Oscar ignores 'Melancholia': Why?
Every year, brilliant movies are utterly ignored by the Oscars. The Searchers, Groundhog Day, Persona, Breathless, Hoop Dreams, King Kong, Caddyshack — the Academy has a long history of overlooking comedies, action movies, horror flicks, artsy foreign films, and documentaries that aren’t about World War II. This year, we’ll be taking a closer look at films that were too small, too weird, or perhaps simply too awesome for the Academy Awards. These are the Non-Nominees.
The Film: Melancholia, the latest meditation on the absurdity of human existence from Danish provacateur Lars von Trier, starring Kirsten Dunst in a theoretical comeback performance as a manic-depressive woman struggling to get through her own wedding. Also, a runaway planet slams into Earth, destroying all life on our planet. Also, Kiefer Sutherland.
Why It Wasn’t Nominated: The artiest of art films, Melancholia is split into two distinctive acts with extremely different tones: Part 1 is practically an ensemble wedding farce, while part 2 is a hermetically sealed drama about a family facing down the apocalypse. And both are tremendously depressing. Although the Academy isn’t against nominating sad movies, they usually prefer their melancholy with a hefty dose of uplift: Witness the love for the family-friendly Extremely Loud & Incredibly Close, or the magic-hour PG-13 vision of WWI in War Horse. Melancholia is the opposite of uplifting: It’s a film which seems to argue that life itself is pointless. Or, as Dunst says at one point: “When I say we’re alone, we’re alone. Life is only on Earth, and not for long.”
Dunst herself received accolades for her role in the movie, but her performance is extremely internal. Which is appropriate — she’s playing a character who feels locked away from normal human interaction. Unfortunately, it also means that Dunst doesn’t really have any obvious showcase scenes. By comparison, four of the current Best Actress nominees played characters who essentially only have showcase scenes: Glenn Close, Meryl Streep, Rooney Mara, and Michelle Williams spend their movies covered with makeup (and piercings), playing broad characters with memorable accents.
You could argue that the Academy only had room for one cosmic-themed, narratively complicated family drama — and the humanistic vision of The Tree of Life is much more palatable than Melancholia‘s relentless misery. You could also point out that, if you want your movie to get nominated for an Oscar, it helps to be even just a little bit likable — and the famously combative von Trier was already a controversial personality before he decided to make jokes about Nazis. A dark, weird little film with a curious title and murky lighting and a brutal vision of humanity, Melancholia also only made about $3 million in domestic theaters. In short, this is not a movie that host Billy Crystal could have readily worked into his opening act.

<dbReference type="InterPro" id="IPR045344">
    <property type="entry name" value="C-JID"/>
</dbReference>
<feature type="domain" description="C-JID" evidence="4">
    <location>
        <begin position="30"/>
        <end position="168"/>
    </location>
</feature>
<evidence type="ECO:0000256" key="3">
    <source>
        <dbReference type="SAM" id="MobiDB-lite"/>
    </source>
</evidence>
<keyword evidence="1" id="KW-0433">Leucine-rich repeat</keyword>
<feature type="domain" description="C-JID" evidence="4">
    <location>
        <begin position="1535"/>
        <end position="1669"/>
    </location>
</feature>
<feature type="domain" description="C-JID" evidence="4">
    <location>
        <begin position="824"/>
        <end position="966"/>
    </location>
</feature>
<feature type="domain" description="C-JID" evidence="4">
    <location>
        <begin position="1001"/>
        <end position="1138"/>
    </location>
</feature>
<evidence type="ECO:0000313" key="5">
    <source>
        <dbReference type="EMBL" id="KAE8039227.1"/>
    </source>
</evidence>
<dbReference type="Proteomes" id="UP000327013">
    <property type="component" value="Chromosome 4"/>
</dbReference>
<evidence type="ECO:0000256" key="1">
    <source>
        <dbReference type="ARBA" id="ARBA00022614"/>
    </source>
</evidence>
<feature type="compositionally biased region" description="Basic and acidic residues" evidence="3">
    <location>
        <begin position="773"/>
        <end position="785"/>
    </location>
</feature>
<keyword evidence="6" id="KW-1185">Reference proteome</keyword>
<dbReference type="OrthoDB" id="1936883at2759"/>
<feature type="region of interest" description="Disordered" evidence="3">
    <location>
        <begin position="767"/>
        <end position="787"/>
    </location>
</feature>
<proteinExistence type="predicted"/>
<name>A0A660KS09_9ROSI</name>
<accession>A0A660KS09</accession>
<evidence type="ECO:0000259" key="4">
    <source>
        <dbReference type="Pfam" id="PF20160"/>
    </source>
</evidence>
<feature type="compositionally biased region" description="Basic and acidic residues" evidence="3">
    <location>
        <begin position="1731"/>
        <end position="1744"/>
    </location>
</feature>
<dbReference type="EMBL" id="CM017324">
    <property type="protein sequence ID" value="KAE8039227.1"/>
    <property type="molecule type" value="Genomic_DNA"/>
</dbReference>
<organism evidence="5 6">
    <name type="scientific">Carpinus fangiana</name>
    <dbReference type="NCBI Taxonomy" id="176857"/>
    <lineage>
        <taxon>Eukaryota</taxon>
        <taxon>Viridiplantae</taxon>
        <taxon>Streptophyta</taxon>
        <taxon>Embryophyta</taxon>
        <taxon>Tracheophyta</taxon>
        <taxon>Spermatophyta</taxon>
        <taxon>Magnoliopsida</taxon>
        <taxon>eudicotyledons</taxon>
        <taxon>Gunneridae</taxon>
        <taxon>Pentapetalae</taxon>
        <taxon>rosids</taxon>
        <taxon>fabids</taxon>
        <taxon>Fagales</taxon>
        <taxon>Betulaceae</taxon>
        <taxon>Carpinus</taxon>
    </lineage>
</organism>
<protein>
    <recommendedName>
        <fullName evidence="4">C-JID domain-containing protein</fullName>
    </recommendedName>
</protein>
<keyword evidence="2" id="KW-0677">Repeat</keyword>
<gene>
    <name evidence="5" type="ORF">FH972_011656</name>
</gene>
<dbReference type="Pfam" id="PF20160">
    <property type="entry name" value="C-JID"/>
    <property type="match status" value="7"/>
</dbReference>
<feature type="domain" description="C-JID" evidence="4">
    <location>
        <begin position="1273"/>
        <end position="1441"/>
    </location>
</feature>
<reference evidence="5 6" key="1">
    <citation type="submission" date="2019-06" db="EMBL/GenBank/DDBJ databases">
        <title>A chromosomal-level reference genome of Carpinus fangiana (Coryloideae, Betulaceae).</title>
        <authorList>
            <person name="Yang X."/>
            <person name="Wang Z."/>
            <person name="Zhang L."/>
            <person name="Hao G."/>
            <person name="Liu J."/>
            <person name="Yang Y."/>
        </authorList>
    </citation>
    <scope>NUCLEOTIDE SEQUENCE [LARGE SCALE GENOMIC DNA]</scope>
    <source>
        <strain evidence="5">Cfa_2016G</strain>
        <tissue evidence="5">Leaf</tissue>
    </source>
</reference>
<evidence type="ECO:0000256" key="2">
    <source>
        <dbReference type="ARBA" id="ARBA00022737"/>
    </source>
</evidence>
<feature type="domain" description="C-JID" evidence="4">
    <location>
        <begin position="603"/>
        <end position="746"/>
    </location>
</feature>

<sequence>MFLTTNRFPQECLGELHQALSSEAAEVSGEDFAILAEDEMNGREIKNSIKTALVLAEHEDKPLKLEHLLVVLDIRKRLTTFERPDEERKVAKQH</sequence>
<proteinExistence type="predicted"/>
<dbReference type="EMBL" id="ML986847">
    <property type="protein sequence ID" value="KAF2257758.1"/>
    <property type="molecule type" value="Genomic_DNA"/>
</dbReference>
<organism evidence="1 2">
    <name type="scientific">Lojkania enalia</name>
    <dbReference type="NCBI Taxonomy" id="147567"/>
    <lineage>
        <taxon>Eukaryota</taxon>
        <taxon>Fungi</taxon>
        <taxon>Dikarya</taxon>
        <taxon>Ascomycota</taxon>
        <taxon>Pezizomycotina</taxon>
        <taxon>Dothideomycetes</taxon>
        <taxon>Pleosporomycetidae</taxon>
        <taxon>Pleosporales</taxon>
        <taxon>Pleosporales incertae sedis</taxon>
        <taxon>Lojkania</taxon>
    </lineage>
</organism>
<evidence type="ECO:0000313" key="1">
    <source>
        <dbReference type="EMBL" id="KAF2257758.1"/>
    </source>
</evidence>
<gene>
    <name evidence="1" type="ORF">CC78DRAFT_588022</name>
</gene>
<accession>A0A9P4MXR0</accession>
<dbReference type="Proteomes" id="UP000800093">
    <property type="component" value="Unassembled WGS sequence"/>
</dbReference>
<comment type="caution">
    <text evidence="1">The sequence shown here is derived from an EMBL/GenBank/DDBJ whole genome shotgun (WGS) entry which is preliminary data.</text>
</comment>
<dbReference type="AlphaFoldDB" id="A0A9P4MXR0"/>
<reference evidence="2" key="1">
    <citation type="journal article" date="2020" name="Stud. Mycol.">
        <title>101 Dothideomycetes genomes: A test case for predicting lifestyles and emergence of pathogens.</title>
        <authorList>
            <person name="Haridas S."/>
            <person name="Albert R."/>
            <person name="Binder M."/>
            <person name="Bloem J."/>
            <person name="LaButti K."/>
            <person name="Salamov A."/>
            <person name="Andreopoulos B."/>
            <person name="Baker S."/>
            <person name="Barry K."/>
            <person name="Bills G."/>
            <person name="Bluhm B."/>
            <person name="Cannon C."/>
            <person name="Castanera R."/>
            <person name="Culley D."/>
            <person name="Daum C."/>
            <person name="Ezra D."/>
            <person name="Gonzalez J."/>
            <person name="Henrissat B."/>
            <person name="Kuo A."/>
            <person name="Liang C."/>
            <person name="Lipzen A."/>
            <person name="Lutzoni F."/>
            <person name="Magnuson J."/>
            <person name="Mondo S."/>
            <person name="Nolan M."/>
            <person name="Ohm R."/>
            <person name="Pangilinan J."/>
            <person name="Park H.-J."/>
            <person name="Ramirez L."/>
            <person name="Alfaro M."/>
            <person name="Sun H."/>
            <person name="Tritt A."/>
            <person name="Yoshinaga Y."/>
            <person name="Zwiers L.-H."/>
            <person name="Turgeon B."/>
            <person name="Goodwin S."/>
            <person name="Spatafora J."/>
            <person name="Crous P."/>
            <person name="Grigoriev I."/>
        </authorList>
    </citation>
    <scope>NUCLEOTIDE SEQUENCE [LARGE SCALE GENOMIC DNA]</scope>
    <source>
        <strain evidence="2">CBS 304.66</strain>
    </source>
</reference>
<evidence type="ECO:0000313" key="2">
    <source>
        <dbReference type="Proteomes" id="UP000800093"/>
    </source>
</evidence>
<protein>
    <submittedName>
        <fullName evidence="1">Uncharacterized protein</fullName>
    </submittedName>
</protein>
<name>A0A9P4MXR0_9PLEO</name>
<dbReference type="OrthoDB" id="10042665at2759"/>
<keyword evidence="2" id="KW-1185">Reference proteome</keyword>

Why History Will Remember It More Fondly Than Extremely Loud & Incredible Close: Because Melancholia is really, really funny. I’m serious. The first half in particular is filled with moments of dry humor. In particular, Sutherland shines in a role that’s basically the anti-Bauer: He’s a wealthy fussbudget oddly obsessed with making sure the wedding stays on track. (Sutherland gets some of the best lines: “Those bitches have locked themselves in their bathrooms and now they’re taking a bath.”) Von Trier has a reputation for being unrepentantly bleak, and some of his films (like Manderlay) almost seem like angry parodies of artsy claptrap. But he brings an oddly light touch to Melancholia. (You can’t tell me that the casting of both Skarsgårds was anything but an incredible in-joke.)
The second half is decidedly less funny. It’s also one of the most magnetic portrayals of the end of the world ever captured on film. We’ve gotten used to seeing the Earth destroyed, Roland Emmerich-style: Tidal waves, firestorms, skyscrapers falling over. In Melancholia, the end of the world plays out entirely in the emotions of the cast. It’s a low-fi apocalypse, and it’s remarkably effective.
Melancholia is, as you might have guessed, incredibly weird. Weird movies aren’t always popular in their own time. And unlike, say, Donnie Darko, Melancholia doesn’t have any obvious cult appeal. It’s an uncompromising vision of loneliness, which assures that it will probably never be popular. But don’t be surprised if an entire mini-generation of nihilistic teenagers discover the movie on Netflix and start wearing “Planet Melancholia Is Coming” T-shirts.
Darren on Twitter: @EWDarrenFranich